Distraction is also an excellent method for helping you drift to sleep when in pain, with the use of sound incredibly helpful to give your attention span, something else to gently focus on. Try audiobooks, a film with the screen blackened, soothing sounds of the jungle or ocean or a white noise app.

Pleasure & Oxytocin

For a lighter note, pleasure is thought to modulate a pain response, ie reduce a pain response, as it is activating the same neural pathways in the brain. This means instead of feeling pain, the body can use the same system to feel pleasure instead. This is another reason why incorporating a pleasurable self care regime and activities into your daily life, can reduce your feelings of pain. Pleasure and consequently exercise, release the feel good endorphins, that are independently shown to have a pain relieving effect (16).

Similarly oxytocin, the feel good hormone that is released from touch and close contact to or positive interactions to another, is shown to be a pain modulator with pain reliving effects (14). This further supports the uptake of a therapeutic touch regime into your pain management and is a strong encouragement to be close emotionally and when you can, physically, to your loved ones. The quickest way to stimulate oxytocin is to engage in a 30 second or more cuddle. Furthermore, social interactions and companionship has been shown to speed up the healing time from nerve pain conditions (42), showing the power of their application.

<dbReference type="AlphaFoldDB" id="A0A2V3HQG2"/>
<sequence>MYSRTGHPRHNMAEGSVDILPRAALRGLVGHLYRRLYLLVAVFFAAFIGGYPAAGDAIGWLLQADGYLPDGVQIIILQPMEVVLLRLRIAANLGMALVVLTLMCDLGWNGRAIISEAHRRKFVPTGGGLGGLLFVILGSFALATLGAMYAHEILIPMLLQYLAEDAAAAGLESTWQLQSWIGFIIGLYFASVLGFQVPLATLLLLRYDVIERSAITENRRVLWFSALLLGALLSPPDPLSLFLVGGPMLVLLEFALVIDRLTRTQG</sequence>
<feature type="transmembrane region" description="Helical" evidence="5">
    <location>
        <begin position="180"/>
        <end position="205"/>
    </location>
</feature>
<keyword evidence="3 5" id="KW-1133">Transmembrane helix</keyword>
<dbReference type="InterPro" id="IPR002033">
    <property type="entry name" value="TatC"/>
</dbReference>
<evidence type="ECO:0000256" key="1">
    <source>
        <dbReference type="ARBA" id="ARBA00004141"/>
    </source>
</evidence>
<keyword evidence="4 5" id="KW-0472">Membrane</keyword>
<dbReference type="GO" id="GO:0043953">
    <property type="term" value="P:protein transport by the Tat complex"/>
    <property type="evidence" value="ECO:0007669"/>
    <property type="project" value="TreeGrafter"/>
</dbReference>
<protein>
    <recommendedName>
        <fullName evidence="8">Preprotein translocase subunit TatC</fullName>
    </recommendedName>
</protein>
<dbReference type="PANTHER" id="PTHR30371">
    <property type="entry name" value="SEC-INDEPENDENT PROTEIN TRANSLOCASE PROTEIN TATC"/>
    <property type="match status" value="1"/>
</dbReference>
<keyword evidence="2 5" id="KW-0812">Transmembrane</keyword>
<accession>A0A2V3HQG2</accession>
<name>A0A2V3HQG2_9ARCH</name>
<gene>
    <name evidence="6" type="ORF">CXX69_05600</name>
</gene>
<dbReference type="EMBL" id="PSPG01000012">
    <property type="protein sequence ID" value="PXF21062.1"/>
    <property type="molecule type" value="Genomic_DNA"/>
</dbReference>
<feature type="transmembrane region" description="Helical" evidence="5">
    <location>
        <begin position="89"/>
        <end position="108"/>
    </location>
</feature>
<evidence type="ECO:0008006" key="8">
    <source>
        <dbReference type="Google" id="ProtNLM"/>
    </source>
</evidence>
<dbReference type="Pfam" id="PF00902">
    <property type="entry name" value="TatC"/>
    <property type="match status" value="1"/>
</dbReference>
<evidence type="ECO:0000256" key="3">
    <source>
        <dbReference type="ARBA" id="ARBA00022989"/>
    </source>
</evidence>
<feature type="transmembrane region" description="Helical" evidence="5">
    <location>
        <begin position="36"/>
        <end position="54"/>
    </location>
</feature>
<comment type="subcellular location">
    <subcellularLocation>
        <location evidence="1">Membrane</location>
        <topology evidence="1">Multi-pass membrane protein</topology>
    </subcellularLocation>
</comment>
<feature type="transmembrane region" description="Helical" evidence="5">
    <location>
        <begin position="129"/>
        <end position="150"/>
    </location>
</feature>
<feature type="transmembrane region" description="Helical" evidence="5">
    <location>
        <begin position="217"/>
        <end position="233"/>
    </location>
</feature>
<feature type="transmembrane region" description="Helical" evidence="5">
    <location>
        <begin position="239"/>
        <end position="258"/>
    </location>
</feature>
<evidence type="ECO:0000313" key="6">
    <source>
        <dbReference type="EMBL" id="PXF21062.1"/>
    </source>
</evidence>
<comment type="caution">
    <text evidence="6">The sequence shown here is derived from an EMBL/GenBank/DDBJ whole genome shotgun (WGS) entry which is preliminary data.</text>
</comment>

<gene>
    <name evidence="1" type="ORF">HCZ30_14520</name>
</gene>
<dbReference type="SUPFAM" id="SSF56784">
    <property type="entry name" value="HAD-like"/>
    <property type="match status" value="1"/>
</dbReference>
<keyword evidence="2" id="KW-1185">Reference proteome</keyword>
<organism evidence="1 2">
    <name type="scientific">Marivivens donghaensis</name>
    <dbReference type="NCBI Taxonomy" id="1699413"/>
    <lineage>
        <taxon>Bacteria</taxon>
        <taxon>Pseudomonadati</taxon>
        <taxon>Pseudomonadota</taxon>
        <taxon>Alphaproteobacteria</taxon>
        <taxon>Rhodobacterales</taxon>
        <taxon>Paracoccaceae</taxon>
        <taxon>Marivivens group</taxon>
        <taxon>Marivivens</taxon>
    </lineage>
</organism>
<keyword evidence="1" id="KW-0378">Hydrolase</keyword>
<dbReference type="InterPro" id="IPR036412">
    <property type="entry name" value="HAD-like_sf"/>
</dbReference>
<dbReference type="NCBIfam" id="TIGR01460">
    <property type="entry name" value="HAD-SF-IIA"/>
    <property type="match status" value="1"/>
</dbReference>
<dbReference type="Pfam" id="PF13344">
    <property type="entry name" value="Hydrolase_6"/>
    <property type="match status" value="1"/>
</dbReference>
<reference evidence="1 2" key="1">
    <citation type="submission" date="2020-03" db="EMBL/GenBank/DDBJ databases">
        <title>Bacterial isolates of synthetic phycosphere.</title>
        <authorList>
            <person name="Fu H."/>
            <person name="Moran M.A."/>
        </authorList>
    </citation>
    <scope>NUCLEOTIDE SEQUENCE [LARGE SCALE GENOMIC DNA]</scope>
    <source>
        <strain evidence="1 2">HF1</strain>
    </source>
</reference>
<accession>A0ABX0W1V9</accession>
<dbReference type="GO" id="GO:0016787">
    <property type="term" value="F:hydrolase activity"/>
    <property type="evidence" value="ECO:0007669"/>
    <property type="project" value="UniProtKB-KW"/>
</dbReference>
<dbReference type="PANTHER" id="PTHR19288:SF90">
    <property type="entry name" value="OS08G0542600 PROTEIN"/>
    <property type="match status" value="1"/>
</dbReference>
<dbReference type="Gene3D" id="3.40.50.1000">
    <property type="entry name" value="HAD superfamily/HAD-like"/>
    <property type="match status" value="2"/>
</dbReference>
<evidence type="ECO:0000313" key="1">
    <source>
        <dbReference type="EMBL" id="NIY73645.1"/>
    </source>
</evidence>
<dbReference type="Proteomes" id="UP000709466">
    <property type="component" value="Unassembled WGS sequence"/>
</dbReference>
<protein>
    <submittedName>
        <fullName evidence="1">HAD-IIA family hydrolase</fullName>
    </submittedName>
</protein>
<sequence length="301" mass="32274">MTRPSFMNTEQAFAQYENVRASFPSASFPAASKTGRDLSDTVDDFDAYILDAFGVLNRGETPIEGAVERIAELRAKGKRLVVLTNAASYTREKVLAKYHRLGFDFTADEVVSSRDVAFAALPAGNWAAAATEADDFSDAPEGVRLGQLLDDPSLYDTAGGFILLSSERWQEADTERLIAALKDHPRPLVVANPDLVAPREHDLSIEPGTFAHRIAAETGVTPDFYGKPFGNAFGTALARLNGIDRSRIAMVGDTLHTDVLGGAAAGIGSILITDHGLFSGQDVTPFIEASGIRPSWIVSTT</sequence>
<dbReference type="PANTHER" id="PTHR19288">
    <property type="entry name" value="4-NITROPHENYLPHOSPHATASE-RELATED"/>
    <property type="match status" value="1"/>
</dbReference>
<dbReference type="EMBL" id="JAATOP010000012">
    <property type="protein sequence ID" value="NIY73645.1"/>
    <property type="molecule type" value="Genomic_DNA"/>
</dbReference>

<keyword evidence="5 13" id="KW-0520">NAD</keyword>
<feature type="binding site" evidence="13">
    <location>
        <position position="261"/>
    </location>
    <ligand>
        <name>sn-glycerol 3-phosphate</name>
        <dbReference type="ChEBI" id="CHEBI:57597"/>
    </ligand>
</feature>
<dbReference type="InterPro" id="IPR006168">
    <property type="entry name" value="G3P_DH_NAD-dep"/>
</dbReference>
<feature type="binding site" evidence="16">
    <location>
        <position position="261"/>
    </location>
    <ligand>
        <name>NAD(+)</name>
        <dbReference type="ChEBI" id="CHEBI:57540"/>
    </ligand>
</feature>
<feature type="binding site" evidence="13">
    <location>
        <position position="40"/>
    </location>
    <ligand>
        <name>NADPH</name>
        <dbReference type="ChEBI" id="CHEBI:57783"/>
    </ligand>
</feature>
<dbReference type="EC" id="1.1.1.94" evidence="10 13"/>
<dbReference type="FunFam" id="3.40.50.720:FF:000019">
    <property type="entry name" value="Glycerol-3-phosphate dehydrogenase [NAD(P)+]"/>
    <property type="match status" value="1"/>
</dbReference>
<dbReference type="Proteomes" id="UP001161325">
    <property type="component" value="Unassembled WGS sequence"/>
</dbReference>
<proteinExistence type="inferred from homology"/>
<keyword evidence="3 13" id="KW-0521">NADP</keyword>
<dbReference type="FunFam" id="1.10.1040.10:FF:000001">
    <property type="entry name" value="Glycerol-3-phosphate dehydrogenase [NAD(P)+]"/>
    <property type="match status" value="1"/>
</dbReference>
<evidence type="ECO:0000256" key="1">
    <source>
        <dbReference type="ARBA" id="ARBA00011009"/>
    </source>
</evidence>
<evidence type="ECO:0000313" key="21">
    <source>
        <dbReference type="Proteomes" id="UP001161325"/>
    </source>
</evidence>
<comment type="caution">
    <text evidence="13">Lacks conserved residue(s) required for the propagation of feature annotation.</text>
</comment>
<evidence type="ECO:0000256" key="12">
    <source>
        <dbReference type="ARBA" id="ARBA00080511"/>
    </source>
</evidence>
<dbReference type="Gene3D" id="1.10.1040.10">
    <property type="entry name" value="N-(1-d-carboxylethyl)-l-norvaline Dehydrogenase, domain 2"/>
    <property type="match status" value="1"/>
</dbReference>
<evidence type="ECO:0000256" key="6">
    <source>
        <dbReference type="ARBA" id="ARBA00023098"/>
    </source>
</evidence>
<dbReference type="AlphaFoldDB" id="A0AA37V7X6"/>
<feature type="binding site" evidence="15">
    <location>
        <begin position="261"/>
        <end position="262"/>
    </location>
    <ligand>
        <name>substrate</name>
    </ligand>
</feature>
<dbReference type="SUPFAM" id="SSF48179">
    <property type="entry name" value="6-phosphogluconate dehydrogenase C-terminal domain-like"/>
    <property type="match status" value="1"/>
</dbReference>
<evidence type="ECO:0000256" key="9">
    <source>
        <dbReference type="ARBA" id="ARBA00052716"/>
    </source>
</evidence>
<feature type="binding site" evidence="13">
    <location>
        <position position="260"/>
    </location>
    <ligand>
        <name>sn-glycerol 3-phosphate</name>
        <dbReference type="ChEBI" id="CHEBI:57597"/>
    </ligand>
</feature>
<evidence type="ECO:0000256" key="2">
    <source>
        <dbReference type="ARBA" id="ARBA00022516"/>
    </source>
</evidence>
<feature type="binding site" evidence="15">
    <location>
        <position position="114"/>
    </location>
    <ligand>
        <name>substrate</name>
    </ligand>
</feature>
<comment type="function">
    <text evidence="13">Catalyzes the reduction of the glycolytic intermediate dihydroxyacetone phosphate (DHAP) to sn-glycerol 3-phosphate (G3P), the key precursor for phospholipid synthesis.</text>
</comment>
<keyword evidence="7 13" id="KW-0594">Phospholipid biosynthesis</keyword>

Some of these avenues may seem simple, obvious or easily dismissed but they are repeatedly shown through empirical clinical studies to improve pain and are important tools recommended by other suffers and recoveries like myself. They are all easy to apply, incorporate into your daily activities and can be done quickly and mostly for free, at home.

I would encourage the adoption of as many of these strategies as you can into your daily life, so their accumulating and interlinked effects can begin to support you and help you manage and reduce your pain, as it did mine. Please consult your Doctor if you have any questions or concerns about something appropriateness for you.

Please follow along in due course, for the continuation of our pain blog.

 

Part 2: Easy, Quick & Natural Methods for Chronic Pain Relief & Management - Neuropathic, Nerve & Muscle Focus


Expand For References

References